At the beginning of the COVID-19 pandemic, Brazilian president Jair Bolsonaro told the public without evidence that the now-disproven treatment hydroxychloroquine could “cure COVID-19.” That misinformation, delivered definitively by the country’s leader, provoked the Brazlian public to try to gain access to the medicine. People with critical diseases like lupus, who need the drug for scientifically-backed treatment purposes were hospitalized after being unable to access the medication, due to hoarding by misinformed citizens.
On July 9, 2020 Bolsonaro appeared in public claiming he had contracted the disease, and said that he would take hydroxychloroquine as a treatment. The president then falsely sold the medicine, again, as a “savior.” When Bolsonaro’s Minister of Health Henrique Mandetta rejected hydroxychloroquine as a drug for the virus, Bolsonaro replaced him with another Minister, who left the portfolio for similar reasons.
This is just one example of the Brazilian president’s failings amid our current international crisis. He has opposed national and international health agencies, hampered the actions of state governors and worries primarily about the economy, taking a strong stand against isolation and distancing measures that are known to prevent the disease. The head of the nation told the public he was going to have a barbecue, and paraded through crowds unmasked.
Brazil’s population banged pots on windows in protest of their government. The country’s leadership is now considered one of the worst in the face of the COVID-19 crisis. Bolsonaro has also downplayed the severity of COVID-19, and questioned the work of scientific experts. When the number of deaths reached records of more than 1,000 a day, Bolsonaro doubted the case counts, and removed months of data from an official website. A consortium of traditional Brazilian newspapers formed to make the count independent of the national government, through a task force that updated the statistics with the Brazilian state agencies.
Débora D’Ávila, director of Scientific Dissemination at the University of Minas Gerais (UFMG) in Belo Horizonte, said, “People cannot trust anything that he (Bolsonaro) talks about. His inconsistency … the speech changes depending on the interest.”
These issues are exacerbated by an online environment in which governments compete with online content creators for the attention of their citizens. “We have influencers and Youtubers expressing their opinion, gaining attention that investigative journalists do not have,” said Janine Miranda Cardoso, professor of the graduate program of ICICT - Institute of Communication and Scientific Information and Health Technology Foundation of the Oswaldo Cruz Foundation (Fiocruz). “Combating misinformation is necessary, but insufficient. For an epidemic, the path is to strengthen health services, which are without resources,” Cardoso added.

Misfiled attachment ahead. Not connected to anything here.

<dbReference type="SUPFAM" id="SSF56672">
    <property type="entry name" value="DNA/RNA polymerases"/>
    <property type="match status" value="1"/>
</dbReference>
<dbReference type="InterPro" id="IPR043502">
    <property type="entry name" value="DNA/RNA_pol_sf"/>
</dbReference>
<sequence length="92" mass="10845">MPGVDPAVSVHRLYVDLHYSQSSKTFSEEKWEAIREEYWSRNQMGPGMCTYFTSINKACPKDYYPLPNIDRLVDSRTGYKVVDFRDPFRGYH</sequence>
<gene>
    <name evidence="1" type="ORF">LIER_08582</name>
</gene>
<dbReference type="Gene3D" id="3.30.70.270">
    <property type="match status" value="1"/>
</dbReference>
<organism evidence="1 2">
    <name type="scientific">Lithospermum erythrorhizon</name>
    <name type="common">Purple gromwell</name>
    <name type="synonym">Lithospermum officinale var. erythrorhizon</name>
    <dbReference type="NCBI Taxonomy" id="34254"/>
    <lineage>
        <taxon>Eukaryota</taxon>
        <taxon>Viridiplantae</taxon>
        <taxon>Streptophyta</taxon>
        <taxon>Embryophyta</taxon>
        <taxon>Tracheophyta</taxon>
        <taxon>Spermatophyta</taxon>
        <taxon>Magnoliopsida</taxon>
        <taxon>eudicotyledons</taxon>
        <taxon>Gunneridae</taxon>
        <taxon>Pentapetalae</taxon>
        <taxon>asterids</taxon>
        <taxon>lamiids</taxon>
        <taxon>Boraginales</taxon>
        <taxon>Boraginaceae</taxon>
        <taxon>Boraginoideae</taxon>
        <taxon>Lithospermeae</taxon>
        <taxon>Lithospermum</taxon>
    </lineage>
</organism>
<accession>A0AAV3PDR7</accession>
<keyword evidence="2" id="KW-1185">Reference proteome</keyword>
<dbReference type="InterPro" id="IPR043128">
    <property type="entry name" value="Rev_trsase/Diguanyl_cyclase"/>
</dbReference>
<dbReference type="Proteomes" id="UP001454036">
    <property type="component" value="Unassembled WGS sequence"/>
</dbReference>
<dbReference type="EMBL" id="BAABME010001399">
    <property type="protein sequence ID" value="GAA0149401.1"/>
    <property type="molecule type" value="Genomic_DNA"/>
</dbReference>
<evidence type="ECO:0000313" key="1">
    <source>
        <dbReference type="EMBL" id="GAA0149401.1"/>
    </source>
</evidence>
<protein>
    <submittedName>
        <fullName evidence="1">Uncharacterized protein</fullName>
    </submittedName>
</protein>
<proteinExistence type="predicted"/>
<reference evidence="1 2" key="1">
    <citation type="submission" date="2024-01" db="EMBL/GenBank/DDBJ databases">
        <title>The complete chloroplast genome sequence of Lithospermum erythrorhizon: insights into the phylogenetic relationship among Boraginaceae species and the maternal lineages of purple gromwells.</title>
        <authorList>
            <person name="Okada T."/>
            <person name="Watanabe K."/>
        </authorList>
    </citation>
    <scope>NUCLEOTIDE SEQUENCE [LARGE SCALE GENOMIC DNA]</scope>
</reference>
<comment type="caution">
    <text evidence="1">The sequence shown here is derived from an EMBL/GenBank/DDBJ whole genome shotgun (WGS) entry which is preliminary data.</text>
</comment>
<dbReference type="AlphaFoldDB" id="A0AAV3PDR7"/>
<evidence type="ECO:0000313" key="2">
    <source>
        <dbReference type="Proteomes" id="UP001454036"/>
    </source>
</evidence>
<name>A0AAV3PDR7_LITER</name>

Bolsonaro has in fact criticized the way state governors reacted to the pandemic, saying the people were being deceived by them and the media. He spoke of allegedly excessive measures, which he called “hysteria,” that “would hurt the economy.”
Bolsonaro’s inability to strategize an effective COVID-19 response led to major Latin America partners closing borders with Brazil. Paraguay, Uruguay, Argentina, French Guiana and Venezuela ceased travel to and from Brazil, with multiple leaders explicitly pointing to Brazil’s COVID-19 response as a major contributing factor.
The president’s response to COVID-19 impacts the entire global market. Brazil has the ninth largest GDP in the world, is the second largest producer of soybeans, is among the 30 countries that export the most products, including beef, corn and oil.
A stalled Brazillian economy will indeed have supply chain impacts far beyond its borders, but as the disease progresses in the country it has become clear that in the Bolsonaro administration, economic consequences take priority over the health of the population.
Brazilians live feeling that they don’t know the real state of COVID-19 in their country, don’t know what information to trust, and aren’t sure that leaders are taking all necessary measures to prevent and reduce damage.